One of Germany's oldest industrial giants has agreed to a merger deal with one of India's biggest steelmakers. Thyssenkrupp sought the deal as a way to overcome challenges caused by cheap Chinese steel.
Thyssenkrupp's supervisory board signed off on Friday on a planned merger of the company's steelmaking business with India's Tata to create the second-largest steelmaker in Europe.
"It's good news for steel and trailblazing for our future," Thyssenkrupp Steel Europe boss Andreas Goss was quoted as saying by the Westdeutsche Allgemeine Zeitung and Welt am Sonntag newspapers.
The two firms will each have a 50 percent share in the new company called Thyssenkrupp Tata Steel, which will be headquartered in the Netherlands and employ 48,000 people at 34 sites worldwide.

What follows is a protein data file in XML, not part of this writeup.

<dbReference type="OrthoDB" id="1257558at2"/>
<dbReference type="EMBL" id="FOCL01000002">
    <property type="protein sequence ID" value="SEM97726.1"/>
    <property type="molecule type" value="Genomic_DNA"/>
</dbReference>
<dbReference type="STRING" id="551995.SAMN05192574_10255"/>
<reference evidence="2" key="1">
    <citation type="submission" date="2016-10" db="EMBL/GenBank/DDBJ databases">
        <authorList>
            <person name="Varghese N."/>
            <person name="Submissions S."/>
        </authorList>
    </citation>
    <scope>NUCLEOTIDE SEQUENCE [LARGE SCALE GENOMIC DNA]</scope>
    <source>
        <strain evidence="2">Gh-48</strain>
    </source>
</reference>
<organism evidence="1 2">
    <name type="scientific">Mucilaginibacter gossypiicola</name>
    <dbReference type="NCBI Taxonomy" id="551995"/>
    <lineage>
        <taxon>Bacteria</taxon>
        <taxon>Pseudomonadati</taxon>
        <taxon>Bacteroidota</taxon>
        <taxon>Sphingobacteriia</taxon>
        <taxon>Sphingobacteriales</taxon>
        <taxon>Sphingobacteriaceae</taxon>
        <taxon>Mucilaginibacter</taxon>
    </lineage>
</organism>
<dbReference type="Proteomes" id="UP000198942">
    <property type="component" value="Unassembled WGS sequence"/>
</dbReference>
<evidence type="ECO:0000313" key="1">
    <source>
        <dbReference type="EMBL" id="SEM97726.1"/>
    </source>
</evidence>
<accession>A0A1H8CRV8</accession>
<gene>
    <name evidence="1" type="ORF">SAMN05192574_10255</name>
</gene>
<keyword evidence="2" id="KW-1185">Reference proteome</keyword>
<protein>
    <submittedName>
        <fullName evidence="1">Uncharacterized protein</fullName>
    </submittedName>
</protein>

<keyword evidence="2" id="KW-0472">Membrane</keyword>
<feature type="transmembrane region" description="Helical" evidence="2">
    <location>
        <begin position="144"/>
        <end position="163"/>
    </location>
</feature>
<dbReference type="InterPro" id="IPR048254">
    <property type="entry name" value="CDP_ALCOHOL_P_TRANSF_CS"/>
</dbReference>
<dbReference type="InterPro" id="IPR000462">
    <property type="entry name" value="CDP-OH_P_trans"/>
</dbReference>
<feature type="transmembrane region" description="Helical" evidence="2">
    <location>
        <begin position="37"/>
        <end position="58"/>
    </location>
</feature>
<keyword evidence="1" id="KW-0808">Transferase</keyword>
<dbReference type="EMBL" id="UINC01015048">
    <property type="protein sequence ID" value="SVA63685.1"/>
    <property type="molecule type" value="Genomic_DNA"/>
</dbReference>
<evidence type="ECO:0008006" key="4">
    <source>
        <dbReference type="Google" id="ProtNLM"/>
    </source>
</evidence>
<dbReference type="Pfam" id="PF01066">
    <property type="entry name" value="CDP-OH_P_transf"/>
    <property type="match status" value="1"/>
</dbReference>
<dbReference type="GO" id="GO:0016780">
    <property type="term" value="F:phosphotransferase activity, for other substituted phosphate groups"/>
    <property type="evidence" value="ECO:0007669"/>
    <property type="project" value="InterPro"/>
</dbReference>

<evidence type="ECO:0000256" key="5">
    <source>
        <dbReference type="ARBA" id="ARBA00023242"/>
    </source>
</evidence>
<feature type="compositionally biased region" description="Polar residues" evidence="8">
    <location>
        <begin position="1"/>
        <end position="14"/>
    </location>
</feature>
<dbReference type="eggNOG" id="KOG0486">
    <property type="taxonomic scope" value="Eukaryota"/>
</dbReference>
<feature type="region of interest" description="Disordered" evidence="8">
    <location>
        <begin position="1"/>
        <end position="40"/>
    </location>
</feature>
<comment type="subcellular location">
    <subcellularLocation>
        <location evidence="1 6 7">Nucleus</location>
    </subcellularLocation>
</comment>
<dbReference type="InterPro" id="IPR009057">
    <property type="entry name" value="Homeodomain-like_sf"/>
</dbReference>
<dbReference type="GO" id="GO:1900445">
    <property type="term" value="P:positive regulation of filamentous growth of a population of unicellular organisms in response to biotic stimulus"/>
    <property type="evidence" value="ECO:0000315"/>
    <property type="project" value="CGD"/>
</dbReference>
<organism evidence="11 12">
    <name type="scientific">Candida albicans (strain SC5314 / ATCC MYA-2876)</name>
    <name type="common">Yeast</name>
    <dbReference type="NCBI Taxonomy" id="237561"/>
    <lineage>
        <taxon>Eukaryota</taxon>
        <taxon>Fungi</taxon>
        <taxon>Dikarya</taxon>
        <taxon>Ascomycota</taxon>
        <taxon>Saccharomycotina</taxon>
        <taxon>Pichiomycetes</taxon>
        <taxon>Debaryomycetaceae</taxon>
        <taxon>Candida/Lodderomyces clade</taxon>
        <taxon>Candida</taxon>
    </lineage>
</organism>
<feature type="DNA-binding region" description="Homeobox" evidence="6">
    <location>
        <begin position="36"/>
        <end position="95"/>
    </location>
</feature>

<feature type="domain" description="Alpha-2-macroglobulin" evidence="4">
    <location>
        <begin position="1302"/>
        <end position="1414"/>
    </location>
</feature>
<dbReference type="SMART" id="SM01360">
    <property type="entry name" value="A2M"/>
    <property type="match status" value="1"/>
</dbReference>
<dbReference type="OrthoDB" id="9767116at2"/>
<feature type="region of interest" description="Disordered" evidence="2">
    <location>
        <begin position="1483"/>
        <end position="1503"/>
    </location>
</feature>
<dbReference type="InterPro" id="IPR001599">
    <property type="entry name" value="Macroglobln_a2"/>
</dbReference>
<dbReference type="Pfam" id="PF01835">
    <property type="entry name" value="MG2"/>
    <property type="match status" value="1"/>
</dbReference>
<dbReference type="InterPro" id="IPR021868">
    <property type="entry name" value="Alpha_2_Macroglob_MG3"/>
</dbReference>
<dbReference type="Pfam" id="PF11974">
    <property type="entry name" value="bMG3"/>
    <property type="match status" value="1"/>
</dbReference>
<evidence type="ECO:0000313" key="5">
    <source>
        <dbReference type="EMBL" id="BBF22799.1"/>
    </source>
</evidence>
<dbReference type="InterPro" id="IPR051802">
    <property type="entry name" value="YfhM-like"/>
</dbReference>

"With this merger we're in a better position ― through better access to customers and regions," Goss said.
Executives hope the move, conceived to help both companies weather a global steel glut caused by massive Chinese production, will create up to €500 million in savings ($585 million).
The decision follows two years of negotiations and initially met strong resistance from Germany's powerful steel union IG Metall after Thyssenkrupp announced that it would cut around 2,000 jobs as part of the deal.
The union reversed its position after the company gave workplace assurances and guaranteed it would not close down German plants.
The move still awaits final authorization from competition authorities in Europe and other countries.
amp/sms (dpa, AFP)